The Native American Housing Needs Study
In 2009, Congress directed HUD to produce a national assessment of Native American housing needs. Seven years and $6 million later, the Assessment of American Indian and Alaska Native Housing Needs is complete. (The study of Native Hawaiian housing needs is also complete, but not yet published.) The study produced new knowledge about Native American housing conditions and tribal experiences with the Native American Housing Assistance and Self-Determination Act of 1996 (NAHASDA), a law that fundamentally changed HUD’s Indian housing programs by shifting spending control to the tribes.
Assessing Native American housing needs nationwide was very difficult. The tribes range from the Seminoles in southern Florida to Inupiaq villages in northwestern Alaska, many of them remote from airports and some of them lacking complete information on housing units in their jurisdiction. All of them expected HUD to train tribal members to conduct the household survey on reservation land.
The study has so far produced the following reports:
The research finds that housing conditions for Native American households are substantially worse than for other U.S. households. More Native Americans live in housing that is overcrowded, lacks complete kitchens and bathrooms, has heating and electrical problems, or is structurally unsound than do their fellow citizens.
Overcrowding affected 16 percent of American Indian and Alaska Native households in tribal areas and 10 percent in urban areas compared with 2 percent of all U.S. households. The problem of overcrowding overlaps with the doubling-up phenomenon; 17 percent of households in Indian country had one or more people staying with them only because they had nowhere else to go.
Among American Indian and Alaska Native households in tribal areas, incomplete plumbing and incomplete kitchens were found in 6 percent and 7 percent of homes, respectively, compared with less than 2 percent of all U.S. households.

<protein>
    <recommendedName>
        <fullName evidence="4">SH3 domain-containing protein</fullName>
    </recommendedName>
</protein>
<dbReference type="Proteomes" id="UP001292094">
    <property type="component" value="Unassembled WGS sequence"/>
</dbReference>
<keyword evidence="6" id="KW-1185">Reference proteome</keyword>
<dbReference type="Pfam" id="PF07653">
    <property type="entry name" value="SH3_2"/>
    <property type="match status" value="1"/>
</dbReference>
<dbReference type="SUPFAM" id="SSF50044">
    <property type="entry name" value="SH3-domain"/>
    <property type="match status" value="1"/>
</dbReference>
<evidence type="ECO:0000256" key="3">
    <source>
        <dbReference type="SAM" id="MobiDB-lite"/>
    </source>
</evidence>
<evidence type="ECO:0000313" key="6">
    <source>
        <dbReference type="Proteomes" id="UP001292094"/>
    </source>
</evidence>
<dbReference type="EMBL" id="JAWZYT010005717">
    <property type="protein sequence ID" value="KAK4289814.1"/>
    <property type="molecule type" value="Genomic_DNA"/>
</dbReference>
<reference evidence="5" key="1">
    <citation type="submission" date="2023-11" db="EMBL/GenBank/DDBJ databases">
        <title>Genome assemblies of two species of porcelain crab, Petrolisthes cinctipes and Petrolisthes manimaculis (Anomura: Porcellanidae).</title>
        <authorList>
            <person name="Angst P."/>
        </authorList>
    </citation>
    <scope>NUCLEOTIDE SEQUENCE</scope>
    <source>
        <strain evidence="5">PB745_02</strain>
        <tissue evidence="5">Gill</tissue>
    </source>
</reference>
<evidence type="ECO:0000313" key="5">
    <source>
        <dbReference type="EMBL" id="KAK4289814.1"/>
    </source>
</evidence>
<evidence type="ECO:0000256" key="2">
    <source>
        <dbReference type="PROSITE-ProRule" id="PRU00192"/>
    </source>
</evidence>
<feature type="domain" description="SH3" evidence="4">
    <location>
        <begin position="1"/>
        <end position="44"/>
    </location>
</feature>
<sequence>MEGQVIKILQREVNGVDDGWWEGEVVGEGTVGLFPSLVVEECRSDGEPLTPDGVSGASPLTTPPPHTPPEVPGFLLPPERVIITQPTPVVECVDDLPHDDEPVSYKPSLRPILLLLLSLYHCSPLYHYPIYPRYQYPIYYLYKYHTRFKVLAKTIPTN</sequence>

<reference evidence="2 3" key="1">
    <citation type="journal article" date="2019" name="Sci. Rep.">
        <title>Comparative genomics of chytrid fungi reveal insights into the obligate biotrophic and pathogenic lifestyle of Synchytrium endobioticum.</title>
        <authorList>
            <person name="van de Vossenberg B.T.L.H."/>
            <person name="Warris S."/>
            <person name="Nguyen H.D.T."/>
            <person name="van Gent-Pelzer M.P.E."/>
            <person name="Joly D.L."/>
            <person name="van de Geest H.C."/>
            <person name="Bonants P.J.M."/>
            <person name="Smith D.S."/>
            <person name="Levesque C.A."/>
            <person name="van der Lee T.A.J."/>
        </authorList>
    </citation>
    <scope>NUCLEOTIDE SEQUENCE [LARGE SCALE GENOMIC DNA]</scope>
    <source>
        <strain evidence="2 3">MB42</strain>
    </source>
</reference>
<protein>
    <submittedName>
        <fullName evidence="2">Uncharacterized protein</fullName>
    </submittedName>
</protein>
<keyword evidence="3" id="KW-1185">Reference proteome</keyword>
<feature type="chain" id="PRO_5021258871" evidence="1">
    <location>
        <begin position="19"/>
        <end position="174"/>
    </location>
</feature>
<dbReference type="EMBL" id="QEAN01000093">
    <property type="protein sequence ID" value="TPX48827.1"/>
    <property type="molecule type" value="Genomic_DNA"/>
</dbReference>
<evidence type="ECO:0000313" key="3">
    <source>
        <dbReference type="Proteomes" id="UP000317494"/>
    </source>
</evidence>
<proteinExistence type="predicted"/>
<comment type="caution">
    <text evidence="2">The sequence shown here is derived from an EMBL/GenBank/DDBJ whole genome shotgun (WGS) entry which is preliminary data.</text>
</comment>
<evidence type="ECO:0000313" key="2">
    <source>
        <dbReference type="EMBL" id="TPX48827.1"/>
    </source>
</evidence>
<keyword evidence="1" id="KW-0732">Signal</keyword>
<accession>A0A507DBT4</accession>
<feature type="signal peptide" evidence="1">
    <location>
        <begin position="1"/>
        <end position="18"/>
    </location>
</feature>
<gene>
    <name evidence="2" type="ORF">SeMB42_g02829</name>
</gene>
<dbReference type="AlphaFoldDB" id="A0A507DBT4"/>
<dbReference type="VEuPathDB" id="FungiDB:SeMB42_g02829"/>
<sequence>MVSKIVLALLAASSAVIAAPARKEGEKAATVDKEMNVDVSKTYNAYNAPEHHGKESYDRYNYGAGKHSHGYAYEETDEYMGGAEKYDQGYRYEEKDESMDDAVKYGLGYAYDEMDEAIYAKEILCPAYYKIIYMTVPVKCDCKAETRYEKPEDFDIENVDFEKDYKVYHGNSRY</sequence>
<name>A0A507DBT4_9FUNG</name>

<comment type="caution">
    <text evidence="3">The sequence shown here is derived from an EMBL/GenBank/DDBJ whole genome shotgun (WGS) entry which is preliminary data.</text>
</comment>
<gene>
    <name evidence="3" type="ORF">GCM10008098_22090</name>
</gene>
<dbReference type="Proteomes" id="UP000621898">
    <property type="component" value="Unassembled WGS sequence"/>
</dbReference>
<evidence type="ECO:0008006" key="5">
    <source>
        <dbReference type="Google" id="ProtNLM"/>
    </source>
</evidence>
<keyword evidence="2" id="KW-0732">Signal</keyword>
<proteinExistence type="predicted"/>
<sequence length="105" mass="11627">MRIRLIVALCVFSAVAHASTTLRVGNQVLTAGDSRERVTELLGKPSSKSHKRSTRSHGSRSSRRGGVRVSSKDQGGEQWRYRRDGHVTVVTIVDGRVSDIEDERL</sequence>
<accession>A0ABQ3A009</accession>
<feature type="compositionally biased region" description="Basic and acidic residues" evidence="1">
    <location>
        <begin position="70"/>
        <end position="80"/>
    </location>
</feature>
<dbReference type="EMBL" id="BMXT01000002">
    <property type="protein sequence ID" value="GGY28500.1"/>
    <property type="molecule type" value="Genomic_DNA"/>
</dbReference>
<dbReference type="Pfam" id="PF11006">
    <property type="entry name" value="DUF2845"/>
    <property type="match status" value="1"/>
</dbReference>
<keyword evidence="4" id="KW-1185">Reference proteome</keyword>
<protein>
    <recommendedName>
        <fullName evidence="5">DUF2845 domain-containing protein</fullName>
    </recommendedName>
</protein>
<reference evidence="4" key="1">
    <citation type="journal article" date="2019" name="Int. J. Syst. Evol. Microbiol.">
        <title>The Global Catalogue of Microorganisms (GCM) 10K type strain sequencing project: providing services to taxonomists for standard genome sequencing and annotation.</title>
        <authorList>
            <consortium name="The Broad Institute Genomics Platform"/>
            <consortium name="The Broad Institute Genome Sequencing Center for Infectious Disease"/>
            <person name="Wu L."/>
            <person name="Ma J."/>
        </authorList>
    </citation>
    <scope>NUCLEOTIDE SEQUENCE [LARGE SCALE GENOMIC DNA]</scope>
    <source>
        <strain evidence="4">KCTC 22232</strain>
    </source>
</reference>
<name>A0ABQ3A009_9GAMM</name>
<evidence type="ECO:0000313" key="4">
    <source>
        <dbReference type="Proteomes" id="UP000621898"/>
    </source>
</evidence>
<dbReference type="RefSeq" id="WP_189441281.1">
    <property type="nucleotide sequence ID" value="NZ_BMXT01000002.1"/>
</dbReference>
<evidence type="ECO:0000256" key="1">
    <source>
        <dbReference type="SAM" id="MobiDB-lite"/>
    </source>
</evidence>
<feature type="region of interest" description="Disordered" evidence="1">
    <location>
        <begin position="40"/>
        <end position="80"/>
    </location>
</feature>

The research team estimates that 68,000 additional units would be needed to both replace severely inadequate units and eliminate overcrowding in tribal areas.
Housing conditions vary widely across tribal lands. To assess regional differences, the research used data from the American Community Survey (ACS). Analyses of ACS data show that in Alaska, for example, overcrowding is more than twice the rate for tribal areas overall, with 36 percent of households having incomplete plumbing, incomplete kitchens, or overcrowding. In the North Central region and in the Pacific Northwest, one-quarter of households were cost burdened compared with 12 percent of households in the Arizona/New Mexico region.
On the one hand, the federal government has treaty obligations to promote the welfare of Indian nations; on the other hand, Indian tribes are sovereign nations, and policy aims for tribal self-determination. This study confirms the success of the self-determination that NAHASDA enabled. Tribes have produced and maintained low-income housing more effectively since NAHASDA and have further demonstrated capacity by their effective utilization of American Recovery and Reinvestment Act (ARRA) housing funds.
- Before NAHASDA (1990 to 1998), tribes added about 1,800 units per year.
- After NAHASDA (1998 to 2014), tribes added about 2,200 units per year through construction or acquisition and rehabilitated 4,300 units per year.
- Under ARRA (2009 to 2012), tribes added 1,954 new units and completed 13,338 rehabilitations, spending 99 percent of their ARRA housing funds within the allotted period.
Tribes have increased production even though in nominal dollars HUD funding for the Indian Housing Block Grant has remained between $600 million and $700 million per year since 1996, representing a decline in buying power of about 25 percent (based on the Consumer Price Index).
HUD’s last comprehensive assessment of Native American housing needs was completed more than 20 years ago, in 1996, just as NAHASDA was initiating major shifts in HUD’s Indian programs. The current study is another milestone in measuring both the extent of the problem and federal efforts to address the housing needs of Native Americans.